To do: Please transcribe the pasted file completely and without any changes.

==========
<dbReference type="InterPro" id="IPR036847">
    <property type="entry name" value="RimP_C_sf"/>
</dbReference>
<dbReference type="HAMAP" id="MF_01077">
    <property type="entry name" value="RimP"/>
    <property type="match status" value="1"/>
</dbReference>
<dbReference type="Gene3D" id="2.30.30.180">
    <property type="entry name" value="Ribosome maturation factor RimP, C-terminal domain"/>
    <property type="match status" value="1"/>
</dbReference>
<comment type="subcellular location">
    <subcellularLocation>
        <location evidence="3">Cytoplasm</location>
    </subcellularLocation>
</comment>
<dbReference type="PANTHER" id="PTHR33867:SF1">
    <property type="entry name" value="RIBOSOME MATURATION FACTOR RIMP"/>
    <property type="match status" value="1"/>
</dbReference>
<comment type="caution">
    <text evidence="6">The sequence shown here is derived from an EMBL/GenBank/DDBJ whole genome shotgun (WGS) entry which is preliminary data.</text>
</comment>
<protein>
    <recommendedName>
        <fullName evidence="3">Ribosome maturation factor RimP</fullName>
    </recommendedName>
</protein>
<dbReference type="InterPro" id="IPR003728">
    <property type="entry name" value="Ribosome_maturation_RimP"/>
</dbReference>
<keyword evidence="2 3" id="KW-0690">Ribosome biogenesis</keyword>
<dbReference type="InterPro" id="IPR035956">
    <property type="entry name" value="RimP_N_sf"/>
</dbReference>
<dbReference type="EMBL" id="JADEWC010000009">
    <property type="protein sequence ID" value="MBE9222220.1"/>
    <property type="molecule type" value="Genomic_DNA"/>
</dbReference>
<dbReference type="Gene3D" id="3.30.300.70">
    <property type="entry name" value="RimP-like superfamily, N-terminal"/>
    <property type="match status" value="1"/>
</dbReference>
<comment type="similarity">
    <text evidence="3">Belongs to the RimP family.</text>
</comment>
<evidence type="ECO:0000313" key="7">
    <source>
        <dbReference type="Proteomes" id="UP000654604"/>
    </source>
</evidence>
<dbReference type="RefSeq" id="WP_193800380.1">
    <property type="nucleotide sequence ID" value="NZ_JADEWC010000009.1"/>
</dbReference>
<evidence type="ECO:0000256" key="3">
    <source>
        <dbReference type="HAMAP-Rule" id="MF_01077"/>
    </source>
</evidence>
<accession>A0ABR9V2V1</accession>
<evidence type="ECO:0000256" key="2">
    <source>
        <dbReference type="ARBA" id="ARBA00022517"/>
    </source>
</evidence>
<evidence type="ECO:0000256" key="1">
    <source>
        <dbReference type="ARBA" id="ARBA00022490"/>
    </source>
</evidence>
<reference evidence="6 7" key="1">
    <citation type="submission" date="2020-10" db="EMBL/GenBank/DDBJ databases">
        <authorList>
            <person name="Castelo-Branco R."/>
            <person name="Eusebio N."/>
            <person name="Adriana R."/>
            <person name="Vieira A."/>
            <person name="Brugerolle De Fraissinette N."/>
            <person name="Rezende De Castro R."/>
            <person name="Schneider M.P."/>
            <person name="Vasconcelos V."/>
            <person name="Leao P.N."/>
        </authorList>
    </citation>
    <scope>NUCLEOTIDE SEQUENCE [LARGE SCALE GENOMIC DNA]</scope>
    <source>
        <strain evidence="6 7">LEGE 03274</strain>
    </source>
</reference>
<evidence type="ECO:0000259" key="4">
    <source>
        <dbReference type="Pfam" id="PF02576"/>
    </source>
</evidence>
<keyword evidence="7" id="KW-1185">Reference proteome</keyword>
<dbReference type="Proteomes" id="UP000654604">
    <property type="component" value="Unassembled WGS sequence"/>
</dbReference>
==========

<dbReference type="InterPro" id="IPR036847">
    <property type="entry name" value="RimP_C_sf"/>
</dbReference>
<dbReference type="HAMAP" id="MF_01077">
    <property type="entry name" value="RimP"/>
    <property type="match status" value="1"/>
</dbReference>
<dbReference type="Gene3D" id="2.30.30.180">
    <property type="entry name" value="Ribosome maturation factor RimP, C-terminal domain"/>
    <property type="match status" value="1"/>
</dbReference>
<comment type="subcellular location">
    <subcellularLocation>
        <location evidence="3">Cytoplasm</location>
    </subcellularLocation>
</comment>
<dbReference type="PANTHER" id="PTHR33867:SF1">
    <property type="entry name" value="RIBOSOME MATURATION FACTOR RIMP"/>
    <property type="match status" value="1"/>
</dbReference>
<comment type="caution">
    <text evidence="6">The sequence shown here is derived from an EMBL/GenBank/DDBJ whole genome shotgun (WGS) entry which is preliminary data.</text>
</comment>
<protein>
    <recommendedName>
        <fullName evidence="3">Ribosome maturation factor RimP</fullName>
    </recommendedName>
</protein>
<dbReference type="InterPro" id="IPR003728">
    <property type="entry name" value="Ribosome_maturation_RimP"/>
</dbReference>
<keyword evidence="2 3" id="KW-0690">Ribosome biogenesis</keyword>
<dbReference type="InterPro" id="IPR035956">
    <property type="entry name" value="RimP_N_sf"/>
</dbReference>
<dbReference type="EMBL" id="JADEWC010000009">
    <property type="protein sequence ID" value="MBE9222220.1"/>
    <property type="molecule type" value="Genomic_DNA"/>
</dbReference>
<dbReference type="Gene3D" id="3.30.300.70">
    <property type="entry name" value="RimP-like superfamily, N-terminal"/>
    <property type="match status" value="1"/>
</dbReference>
<comment type="similarity">
    <text evidence="3">Belongs to the RimP family.</text>
</comment>
<evidence type="ECO:0000313" key="7">
    <source>
        <dbReference type="Proteomes" id="UP000654604"/>
    </source>
</evidence>
<dbReference type="RefSeq" id="WP_193800380.1">
    <property type="nucleotide sequence ID" value="NZ_JADEWC010000009.1"/>
</dbReference>
<evidence type="ECO:0000256" key="3">
    <source>
        <dbReference type="HAMAP-Rule" id="MF_01077"/>
    </source>
</evidence>
<accession>A0ABR9V2V1</accession>
<evidence type="ECO:0000256" key="2">
    <source>
        <dbReference type="ARBA" id="ARBA00022517"/>
    </source>
</evidence>
<evidence type="ECO:0000256" key="1">
    <source>
        <dbReference type="ARBA" id="ARBA00022490"/>
    </source>
</evidence>
<reference evidence="6 7" key="1">
    <citation type="submission" date="2020-10" db="EMBL/GenBank/DDBJ databases">
        <authorList>
            <person name="Castelo-Branco R."/>
            <person name="Eusebio N."/>
            <person name="Adriana R."/>
            <person name="Vieira A."/>
            <person name="Brugerolle De Fraissinette N."/>
            <person name="Rezende De Castro R."/>
            <person name="Schneider M.P."/>
            <person name="Vasconcelos V."/>
            <person name="Leao P.N."/>
        </authorList>
    </citation>
    <scope>NUCLEOTIDE SEQUENCE [LARGE SCALE GENOMIC DNA]</scope>
    <source>
        <strain evidence="6 7">LEGE 03274</strain>
    </source>
</reference>
<evidence type="ECO:0000259" key="4">
    <source>
        <dbReference type="Pfam" id="PF02576"/>
    </source>
</evidence>
<keyword evidence="7" id="KW-1185">Reference proteome</keyword>
<dbReference type="Proteomes" id="UP000654604">
    <property type="component" value="Unassembled WGS sequence"/>
</dbReference>